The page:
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Postby culúrien » 2006-09-03, 19:15

are there any books or internet resources whatsoever to learn old english?
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Postby ego » 2006-09-03, 19:33

celebrian23 wrote:are there any books or internet resources whatsoever to learn old english?


http://www.ucalgary.ca/UofC/eduweb/engl ... /index.htm

This one seems very good:

http://www.wmich.edu/medieval/research/ ... index.html

Old English is amazing and definetely on my list but not for now.. Perhaps in 2-3 years :oops: . Is anyone of you advanced?

Nero

Postby Nero » 2006-09-03, 19:43

ego wrote:
celebrian23 wrote:are there any books or internet resources whatsoever to learn old english?


http://www.ucalgary.ca/UofC/eduweb/engl ... /index.htm

This one seems very good:

http://www.wmich.edu/medieval/research/ ... index.html

Old English is amazing and definetely on my list but not for now.. Perhaps in 2-3 years :oops: . Is anyone of you advanced?


Those are exactly the two pages I've been using / would reccomend :lol:

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Postby culúrien » 2006-09-03, 19:59

what's one more language on top of the 6 i'm already learning :D
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Postby Dminor » 2006-09-04, 23:54

Oh man, I want to learn this tooooo :yum:
काव्यशास्त्रविनोदेन कालो गच्छति धीमताम् । व्यसनेन च मूर्खाणां निद्रया कलहेन वा

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Postby Gormur » 2006-09-05, 22:43

and to be accurate, we better use Elder Fuþark to write it. Forget that Roman alphabet. :evil:

:laser:
Eigi gegnir þat at segja at bók nøkkur er hreinferðug eðr ønnur spelluð því at vandliga ok dáliga eru bœkr ritnar ok annat kunnum vér eigi um þœr at dœma

Nero

Postby Nero » 2006-09-05, 23:45

Gormur wrote:and to be accurate, we better use Elder Fuþark to write it. Forget that Roman alphabet. :evil:

:laser:


I thought Old English used the latin script, but with a few outdated letters:

Image

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Postby Gormur » 2006-09-06, 17:07

Nero wrote:
Gormur wrote:and to be accurate, we better use Elder Fuþark to write it. Forget that Roman alphabet. :evil:

:laser:


I thought Old English used the latin script, but with a few outdated letters:

Image


In England, the Futhorc was further extended to 28 and finally to 33 runes, and runic writing in England became closely associated with the Latin scriptoria from the time of Anglo-Saxon Christianization in the 7th century. The futhorc started to be replaced by the Latin alphabet from around the 9th century. In some cases, texts would be written in the Latin alphabet but runes would be used in place of the word it represented, and the þorn and wynn came to be used as extensions of the Latin alphabet. By the Norman Conquest of 1066 it was very rare and disappeared altogether shortly thereafter. From at least five centuries of use, less than 200 artifacts bearing futhorc inscriptions have survived.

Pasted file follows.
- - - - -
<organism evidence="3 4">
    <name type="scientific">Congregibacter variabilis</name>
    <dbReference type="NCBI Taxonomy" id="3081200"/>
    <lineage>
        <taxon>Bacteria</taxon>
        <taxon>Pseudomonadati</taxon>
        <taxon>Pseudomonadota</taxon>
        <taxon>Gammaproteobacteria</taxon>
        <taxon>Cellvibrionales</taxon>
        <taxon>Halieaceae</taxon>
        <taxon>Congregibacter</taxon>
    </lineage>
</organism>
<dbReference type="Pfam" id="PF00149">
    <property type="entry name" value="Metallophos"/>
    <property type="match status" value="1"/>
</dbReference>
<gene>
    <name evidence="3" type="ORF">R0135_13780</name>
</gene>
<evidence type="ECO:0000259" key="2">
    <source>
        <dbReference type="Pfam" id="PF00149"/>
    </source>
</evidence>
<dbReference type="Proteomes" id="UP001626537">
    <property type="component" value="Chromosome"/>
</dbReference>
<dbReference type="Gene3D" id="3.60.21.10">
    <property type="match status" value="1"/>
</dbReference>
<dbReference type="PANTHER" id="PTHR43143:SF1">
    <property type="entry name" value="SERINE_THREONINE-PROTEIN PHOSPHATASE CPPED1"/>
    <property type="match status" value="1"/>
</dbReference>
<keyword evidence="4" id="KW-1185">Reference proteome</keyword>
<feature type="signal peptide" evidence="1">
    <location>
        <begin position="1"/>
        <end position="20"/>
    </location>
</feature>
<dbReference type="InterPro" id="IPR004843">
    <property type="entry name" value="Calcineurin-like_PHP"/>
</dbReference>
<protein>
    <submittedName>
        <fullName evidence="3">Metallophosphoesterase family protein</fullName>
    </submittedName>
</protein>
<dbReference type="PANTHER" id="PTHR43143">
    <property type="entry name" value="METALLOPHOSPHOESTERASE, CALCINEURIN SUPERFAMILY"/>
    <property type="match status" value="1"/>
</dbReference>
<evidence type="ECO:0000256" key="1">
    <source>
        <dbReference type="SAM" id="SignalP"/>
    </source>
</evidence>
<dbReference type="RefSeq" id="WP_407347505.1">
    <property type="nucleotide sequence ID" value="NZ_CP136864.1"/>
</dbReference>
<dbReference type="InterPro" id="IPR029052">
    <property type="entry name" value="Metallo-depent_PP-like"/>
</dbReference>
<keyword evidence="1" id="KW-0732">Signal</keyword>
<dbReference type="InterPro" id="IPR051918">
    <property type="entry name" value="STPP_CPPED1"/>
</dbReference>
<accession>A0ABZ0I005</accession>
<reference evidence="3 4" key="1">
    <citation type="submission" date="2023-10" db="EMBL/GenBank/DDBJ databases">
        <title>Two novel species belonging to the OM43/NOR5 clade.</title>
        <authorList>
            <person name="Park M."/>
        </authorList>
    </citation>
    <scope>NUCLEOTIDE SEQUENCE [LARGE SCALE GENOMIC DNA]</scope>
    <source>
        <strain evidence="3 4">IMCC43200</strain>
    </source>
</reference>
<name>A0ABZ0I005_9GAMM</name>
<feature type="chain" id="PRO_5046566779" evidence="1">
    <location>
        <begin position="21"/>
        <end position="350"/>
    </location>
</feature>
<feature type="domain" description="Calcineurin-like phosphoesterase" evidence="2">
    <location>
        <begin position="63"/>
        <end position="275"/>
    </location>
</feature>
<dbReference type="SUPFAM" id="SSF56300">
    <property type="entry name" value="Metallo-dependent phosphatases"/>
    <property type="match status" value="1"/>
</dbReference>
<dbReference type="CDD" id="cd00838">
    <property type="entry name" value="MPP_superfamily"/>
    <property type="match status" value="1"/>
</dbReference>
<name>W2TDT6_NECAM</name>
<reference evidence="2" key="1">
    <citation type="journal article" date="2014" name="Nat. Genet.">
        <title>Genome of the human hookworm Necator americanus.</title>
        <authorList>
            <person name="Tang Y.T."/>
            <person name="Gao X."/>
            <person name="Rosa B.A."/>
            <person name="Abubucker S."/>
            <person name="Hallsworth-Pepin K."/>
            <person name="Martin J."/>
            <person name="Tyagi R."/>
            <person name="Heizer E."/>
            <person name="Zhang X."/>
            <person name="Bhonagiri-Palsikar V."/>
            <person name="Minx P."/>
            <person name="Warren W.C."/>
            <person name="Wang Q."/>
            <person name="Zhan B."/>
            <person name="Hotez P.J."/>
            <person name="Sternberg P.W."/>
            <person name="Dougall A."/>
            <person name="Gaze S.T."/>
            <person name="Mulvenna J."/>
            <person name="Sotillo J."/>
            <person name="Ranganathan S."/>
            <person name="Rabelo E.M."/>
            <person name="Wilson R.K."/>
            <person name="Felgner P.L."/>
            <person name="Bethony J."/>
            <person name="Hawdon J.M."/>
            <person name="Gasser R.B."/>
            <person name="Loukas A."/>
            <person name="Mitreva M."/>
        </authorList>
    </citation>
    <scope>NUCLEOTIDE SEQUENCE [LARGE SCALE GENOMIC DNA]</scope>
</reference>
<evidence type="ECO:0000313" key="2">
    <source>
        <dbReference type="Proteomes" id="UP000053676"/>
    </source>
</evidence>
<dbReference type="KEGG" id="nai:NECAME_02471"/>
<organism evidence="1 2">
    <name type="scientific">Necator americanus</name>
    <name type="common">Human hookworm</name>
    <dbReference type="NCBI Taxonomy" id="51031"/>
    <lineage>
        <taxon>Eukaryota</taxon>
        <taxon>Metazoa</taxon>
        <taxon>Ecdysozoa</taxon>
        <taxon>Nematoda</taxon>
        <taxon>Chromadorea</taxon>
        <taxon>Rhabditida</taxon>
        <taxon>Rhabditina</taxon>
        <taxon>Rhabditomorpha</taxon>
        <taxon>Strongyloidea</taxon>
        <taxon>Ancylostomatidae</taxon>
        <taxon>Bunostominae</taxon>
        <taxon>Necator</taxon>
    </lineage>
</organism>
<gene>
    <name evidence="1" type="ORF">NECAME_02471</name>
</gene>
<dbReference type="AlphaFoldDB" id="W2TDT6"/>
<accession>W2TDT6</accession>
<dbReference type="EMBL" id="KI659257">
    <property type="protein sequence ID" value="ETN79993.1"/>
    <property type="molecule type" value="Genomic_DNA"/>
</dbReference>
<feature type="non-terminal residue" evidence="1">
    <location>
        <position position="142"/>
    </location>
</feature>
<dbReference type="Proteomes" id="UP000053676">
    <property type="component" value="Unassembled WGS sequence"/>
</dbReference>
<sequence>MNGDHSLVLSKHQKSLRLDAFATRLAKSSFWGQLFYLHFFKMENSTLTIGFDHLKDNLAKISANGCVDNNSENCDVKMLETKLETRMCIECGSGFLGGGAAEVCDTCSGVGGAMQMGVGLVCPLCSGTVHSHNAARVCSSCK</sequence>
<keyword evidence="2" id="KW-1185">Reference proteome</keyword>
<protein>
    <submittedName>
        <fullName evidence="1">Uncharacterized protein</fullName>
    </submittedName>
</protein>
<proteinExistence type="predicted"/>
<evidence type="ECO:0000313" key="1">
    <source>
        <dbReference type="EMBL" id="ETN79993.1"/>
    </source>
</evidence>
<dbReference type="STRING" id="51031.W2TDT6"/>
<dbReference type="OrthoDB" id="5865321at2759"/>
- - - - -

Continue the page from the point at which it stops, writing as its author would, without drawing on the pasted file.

http://en.wikipedia.org/wiki/Anglo-Saxon_Futhorc
Eigi gegnir þat at segja at bók nøkkur er hreinferðug eðr ønnur spelluð því at vandliga ok dáliga eru bœkr ritnar ok annat kunnum vér eigi um þœr at dœma

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Postby culúrien » 2006-09-07, 1:49

No escric la cas asucative i nominative. Ho pots explicar? Estic confusa. En l'anglès vell. 8)
I don't understand the acusative and nominative cases. Can you explain? I'm confused. In old english. 8)
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Postby JackFrost » 2006-09-07, 3:38

celebrian23 wrote:No escric la cas asucative i nominative. Ho pots explicar? Estic confusa. En l'anglès vell. 8)
I don't understand the acusative and nominative cases. Can you explain? I'm confused. In old english. 8)

Nominative - I, he, she, we, they (subject)
Accusative - me, him, her, us, them (direct object)
Dative - to me, to him, to her, to us (indirect object)
Genetive - ours, mine, theirs, yours (possession)
Neferuj paħujkij!

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Postby ego » 2006-09-07, 11:44

So, is anyone fluent, advanced or intermediate in Old English?

Nero

Postby Nero » 2006-09-07, 21:16

celebrian23 wrote:No escric la cas asucative i nominative. Ho pots explicar? Estic confusa. En l'anglès vell. 8)
I don't understand the acusative and nominative cases. Can you explain? I'm confused. In old english. 8)


Oh right, because neither spanish nor Catalan/welsh/lakota/arabic/etc have cases :lol:

Nominative is what is doing the action.
Accusative is what is receiving the action

I carry the book
Nominative Accusative